Award fund established to honor late electrical engineering alumnus, professor


By Sarah Small

UNIVERSITY PARK, Pa. — The A. J. Ferraro Graduate Research Award in the Department of Electrical Engineering will become an endowed award, thanks to a gift from Carol M. Ferraro in honor of her late husband, Anthony J. Ferraro, an alumnus and professor emeritus at Penn State. The fund originally was established in 2012 as a nonendowed award with gifts from individuals honoring Anthony Ferraro’s retirement.

“We are grateful to the Ferraro family and friends for their generous gift to endow the Ferraro Graduate Research Award in the electrical engineering department at Penn State,” said Kultegin Aydin, department head and professor of electrical engineering. “This award will help us recognize and support the work of talented graduate students who have demonstrated excellence in their research.”

The award will be given annually to one doctoral student and one master’s degree student for one academic year. It will support students whose research is in the fields of electromagnetic, microwave or antenna theory, all areas in which Anthony Ferraro made significant contributions.

Ferraro received his bachelor’s degree in 1953, his master’s degree in 1956 and his doctorate in 1959, all in electrical engineering at Penn State. After completing his studies, he accepted a position as a faculty member in the Penn State Department of Electrical Engineering, where he taught and researched for 42 years, after which he was named a distinguished professor emeritus.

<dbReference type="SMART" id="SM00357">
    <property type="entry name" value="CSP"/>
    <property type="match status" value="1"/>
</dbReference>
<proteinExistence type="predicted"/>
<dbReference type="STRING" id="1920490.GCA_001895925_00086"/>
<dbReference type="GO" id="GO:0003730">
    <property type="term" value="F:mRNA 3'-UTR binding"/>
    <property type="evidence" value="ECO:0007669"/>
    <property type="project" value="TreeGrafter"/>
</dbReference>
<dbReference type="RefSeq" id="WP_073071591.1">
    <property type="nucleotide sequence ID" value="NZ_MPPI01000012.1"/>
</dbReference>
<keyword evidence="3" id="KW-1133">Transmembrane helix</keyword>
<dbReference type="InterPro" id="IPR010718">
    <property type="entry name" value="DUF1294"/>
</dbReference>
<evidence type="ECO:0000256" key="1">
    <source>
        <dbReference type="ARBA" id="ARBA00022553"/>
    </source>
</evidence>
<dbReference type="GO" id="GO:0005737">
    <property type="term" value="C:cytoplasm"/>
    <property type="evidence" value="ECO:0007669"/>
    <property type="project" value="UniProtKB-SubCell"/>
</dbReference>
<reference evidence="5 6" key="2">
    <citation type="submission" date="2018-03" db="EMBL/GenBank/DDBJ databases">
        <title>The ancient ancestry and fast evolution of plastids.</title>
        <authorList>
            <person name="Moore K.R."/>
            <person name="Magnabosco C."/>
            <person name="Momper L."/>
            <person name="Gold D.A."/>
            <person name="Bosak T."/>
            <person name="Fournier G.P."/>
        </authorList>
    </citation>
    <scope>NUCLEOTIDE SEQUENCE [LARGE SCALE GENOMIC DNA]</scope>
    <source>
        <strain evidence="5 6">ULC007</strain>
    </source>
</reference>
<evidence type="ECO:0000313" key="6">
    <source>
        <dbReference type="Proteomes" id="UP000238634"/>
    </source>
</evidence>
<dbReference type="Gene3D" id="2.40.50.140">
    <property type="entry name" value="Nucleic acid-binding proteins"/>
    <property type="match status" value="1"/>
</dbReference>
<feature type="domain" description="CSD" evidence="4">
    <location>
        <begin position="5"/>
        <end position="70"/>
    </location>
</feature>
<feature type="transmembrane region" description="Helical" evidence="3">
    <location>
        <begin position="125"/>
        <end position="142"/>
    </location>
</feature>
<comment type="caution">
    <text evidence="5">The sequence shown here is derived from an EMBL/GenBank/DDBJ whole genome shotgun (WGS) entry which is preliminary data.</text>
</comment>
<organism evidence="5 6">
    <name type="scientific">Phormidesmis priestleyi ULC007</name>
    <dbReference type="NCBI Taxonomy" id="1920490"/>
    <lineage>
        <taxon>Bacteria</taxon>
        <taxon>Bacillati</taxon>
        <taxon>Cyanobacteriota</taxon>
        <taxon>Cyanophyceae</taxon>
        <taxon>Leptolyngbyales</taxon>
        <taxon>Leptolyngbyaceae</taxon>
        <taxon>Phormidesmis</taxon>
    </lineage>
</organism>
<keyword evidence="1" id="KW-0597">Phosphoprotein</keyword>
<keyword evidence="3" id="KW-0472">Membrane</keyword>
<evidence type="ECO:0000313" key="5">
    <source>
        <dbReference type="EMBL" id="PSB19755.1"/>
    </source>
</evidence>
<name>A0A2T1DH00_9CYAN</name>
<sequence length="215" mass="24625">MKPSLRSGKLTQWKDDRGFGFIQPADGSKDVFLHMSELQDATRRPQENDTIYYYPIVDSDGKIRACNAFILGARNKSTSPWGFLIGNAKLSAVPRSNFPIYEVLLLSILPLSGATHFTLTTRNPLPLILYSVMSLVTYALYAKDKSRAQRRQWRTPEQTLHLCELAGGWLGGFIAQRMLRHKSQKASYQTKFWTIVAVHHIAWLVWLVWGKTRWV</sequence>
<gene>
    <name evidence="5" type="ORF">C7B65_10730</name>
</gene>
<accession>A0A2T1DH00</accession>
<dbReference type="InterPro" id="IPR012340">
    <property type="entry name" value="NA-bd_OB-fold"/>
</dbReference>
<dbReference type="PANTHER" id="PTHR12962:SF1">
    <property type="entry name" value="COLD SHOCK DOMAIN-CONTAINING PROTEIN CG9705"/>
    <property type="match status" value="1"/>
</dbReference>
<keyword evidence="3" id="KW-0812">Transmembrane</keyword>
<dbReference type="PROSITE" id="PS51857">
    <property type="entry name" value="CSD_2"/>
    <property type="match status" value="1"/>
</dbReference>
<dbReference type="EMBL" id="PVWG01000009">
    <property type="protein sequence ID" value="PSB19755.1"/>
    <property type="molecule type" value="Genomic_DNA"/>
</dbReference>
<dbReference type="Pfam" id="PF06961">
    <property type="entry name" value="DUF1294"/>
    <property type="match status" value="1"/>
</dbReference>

Ferraro’s work was internationally known and focused on antennas and ionospheres/electromagnetics. While serving as the principal investigator of multiple Office of Naval Research contracts and grants, he proved the feasibility of generating extremely low frequency (ELF) radio signals by modulating the ionosphere current systems from ground-based high frequency transmitting facilities. He also demonstrated that these signals can be transmitted and received via this method over thousands of kilometers, which has immediate potential for long-path communications.

Ferraro developed the theory and concept of radio wave phase interaction, which is used as a diagnostic tool to study the ionosphere. He also was involved in the design of several ionospheric heating facilities around the world, as well as with the design and development of the High-Frequency Active Auroral Program (HAARP) in association with ARCO Power Technology Inc. and Penn State.

Ferraro was awarded the Institute of Electrical and Electronics Engineers (IEEE) 1984 Centennial Medal and named an IEEE fellow in 1988. He was selected for the first Kirby Chair Professorship in the Department of Electrical Engineering and also was recognized for his contributions to communications and space sciences at Penn State by having the Communications and Space Sciences Laboratory Library named in his honor.

It is the Ferraro family’s hope that through the A. J. Ferraro Graduate Research Award, Ferraro’s legacy will live on, and promising graduate students will continue to contribute to the fields about which Ferraro was passionate.

This gift will advance “A Greater Penn State for 21st Century Excellence,” a focused campaign that seeks to elevate Penn State’s position as a leading public university in a world defined by rapid change and global connections. With the support of alumni and friends, “A Greater Penn State” seeks to fulfill the three key imperatives of a 21st-century public university: keeping the doors to higher education open to hard-working students regardless of financial well-being; creating transformative experiences that go beyond the classroom; and impacting the world by fueling discovery, innovation and entrepreneurship. To learn more about “A Greater Penn State for 21st Century Excellence,” visit


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Megan Lakatos

headshot of anthony ferraro

Anthony Ferraro. IMAGE: PROVIDED